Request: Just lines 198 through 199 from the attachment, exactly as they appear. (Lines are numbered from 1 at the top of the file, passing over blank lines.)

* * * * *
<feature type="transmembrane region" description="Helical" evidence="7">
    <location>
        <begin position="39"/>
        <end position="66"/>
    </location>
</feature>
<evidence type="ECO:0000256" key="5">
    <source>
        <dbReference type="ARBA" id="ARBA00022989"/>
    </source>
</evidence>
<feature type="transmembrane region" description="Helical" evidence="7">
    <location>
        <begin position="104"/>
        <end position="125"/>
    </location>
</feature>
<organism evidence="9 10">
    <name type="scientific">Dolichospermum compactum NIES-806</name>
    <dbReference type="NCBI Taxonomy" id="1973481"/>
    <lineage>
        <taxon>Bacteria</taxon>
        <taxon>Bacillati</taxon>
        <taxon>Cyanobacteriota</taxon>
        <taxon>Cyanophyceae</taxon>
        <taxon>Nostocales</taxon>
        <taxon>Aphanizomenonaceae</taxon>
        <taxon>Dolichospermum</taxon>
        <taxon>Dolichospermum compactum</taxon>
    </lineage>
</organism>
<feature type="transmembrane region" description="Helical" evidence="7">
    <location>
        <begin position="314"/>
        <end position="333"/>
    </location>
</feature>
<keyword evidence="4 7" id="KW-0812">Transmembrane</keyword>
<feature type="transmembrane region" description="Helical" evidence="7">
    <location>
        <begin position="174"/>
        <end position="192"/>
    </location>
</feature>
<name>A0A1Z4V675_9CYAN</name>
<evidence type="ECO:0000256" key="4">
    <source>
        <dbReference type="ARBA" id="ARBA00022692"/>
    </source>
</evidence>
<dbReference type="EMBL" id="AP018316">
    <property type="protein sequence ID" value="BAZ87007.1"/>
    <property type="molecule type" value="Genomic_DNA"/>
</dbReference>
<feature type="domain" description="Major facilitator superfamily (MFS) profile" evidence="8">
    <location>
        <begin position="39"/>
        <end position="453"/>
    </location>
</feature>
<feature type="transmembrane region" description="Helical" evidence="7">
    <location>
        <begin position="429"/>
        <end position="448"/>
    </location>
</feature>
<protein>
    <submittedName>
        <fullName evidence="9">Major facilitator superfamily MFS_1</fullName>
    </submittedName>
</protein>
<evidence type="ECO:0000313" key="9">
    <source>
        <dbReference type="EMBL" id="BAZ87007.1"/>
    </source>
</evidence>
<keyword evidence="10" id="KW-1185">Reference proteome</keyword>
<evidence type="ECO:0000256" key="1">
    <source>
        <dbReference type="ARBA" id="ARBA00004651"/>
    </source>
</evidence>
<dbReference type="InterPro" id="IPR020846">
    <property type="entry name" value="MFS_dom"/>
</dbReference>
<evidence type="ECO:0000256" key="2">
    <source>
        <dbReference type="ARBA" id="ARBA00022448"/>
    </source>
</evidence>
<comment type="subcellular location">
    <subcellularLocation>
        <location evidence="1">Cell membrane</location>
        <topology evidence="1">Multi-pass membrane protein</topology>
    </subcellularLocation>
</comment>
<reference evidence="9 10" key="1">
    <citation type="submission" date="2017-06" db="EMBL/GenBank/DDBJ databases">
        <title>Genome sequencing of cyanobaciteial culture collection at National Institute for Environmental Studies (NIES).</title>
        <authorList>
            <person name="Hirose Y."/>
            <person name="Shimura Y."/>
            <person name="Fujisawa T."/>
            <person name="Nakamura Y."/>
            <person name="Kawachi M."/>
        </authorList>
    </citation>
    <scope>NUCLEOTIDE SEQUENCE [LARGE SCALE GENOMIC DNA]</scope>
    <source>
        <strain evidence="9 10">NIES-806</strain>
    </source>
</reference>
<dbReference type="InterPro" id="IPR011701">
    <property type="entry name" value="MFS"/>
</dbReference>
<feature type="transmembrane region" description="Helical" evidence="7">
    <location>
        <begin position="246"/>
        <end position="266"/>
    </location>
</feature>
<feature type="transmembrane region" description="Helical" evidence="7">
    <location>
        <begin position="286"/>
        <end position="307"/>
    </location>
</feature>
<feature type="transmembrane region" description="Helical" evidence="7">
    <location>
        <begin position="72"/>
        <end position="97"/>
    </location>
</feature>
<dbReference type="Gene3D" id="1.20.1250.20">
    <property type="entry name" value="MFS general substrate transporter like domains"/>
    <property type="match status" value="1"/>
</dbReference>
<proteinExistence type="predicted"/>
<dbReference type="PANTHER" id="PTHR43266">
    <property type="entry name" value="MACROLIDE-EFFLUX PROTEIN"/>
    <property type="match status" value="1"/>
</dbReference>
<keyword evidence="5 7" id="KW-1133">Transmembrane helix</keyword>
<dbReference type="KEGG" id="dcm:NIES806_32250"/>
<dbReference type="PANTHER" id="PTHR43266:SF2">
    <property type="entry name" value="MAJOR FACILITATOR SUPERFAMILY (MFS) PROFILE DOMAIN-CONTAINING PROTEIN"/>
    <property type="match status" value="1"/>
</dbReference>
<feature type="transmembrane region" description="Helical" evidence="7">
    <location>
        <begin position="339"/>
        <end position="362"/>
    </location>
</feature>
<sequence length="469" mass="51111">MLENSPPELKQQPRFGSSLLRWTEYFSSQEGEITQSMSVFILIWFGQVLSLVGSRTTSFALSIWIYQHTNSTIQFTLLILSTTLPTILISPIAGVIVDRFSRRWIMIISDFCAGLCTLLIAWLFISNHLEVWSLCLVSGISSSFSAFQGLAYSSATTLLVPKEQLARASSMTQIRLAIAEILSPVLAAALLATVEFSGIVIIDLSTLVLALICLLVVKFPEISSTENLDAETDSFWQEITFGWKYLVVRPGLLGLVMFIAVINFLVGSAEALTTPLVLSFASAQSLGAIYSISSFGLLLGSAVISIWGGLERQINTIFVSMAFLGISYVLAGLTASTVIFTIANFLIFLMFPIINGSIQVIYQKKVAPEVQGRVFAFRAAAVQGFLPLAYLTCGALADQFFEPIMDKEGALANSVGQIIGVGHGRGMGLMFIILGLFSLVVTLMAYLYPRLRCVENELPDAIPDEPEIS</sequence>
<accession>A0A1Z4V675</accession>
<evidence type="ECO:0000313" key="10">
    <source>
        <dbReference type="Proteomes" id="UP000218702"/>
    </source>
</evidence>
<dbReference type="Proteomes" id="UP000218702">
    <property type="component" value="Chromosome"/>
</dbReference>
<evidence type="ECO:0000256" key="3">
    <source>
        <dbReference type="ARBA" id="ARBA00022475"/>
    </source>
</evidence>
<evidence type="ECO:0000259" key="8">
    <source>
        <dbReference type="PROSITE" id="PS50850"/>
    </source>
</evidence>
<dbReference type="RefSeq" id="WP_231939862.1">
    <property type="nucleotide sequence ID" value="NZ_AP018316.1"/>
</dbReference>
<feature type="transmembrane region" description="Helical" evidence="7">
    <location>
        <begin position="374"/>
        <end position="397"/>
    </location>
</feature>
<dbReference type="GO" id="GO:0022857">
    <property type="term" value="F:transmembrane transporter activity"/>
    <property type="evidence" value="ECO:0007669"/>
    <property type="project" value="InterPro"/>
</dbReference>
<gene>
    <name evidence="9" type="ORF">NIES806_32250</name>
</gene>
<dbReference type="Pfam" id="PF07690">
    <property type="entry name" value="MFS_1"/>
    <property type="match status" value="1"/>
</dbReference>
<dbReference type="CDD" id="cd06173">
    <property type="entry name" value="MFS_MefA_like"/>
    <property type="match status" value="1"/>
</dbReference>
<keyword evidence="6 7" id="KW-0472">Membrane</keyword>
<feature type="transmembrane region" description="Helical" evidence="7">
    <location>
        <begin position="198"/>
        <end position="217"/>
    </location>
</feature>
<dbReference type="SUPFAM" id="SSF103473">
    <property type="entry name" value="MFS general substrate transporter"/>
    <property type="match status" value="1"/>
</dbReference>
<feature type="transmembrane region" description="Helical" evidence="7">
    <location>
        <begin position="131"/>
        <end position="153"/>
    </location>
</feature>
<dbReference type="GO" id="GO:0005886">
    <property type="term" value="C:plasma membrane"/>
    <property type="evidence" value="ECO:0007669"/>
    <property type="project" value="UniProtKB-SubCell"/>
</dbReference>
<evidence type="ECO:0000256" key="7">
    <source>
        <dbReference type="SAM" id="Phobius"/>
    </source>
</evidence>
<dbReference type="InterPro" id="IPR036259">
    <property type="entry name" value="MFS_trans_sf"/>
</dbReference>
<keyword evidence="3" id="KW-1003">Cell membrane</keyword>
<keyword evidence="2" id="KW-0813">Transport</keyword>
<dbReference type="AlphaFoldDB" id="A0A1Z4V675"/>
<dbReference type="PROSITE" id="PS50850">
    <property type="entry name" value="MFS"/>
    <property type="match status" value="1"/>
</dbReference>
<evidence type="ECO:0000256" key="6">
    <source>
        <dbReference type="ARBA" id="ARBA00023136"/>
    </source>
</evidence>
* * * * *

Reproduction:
    <property type="match status" value="1"/>
</dbReference>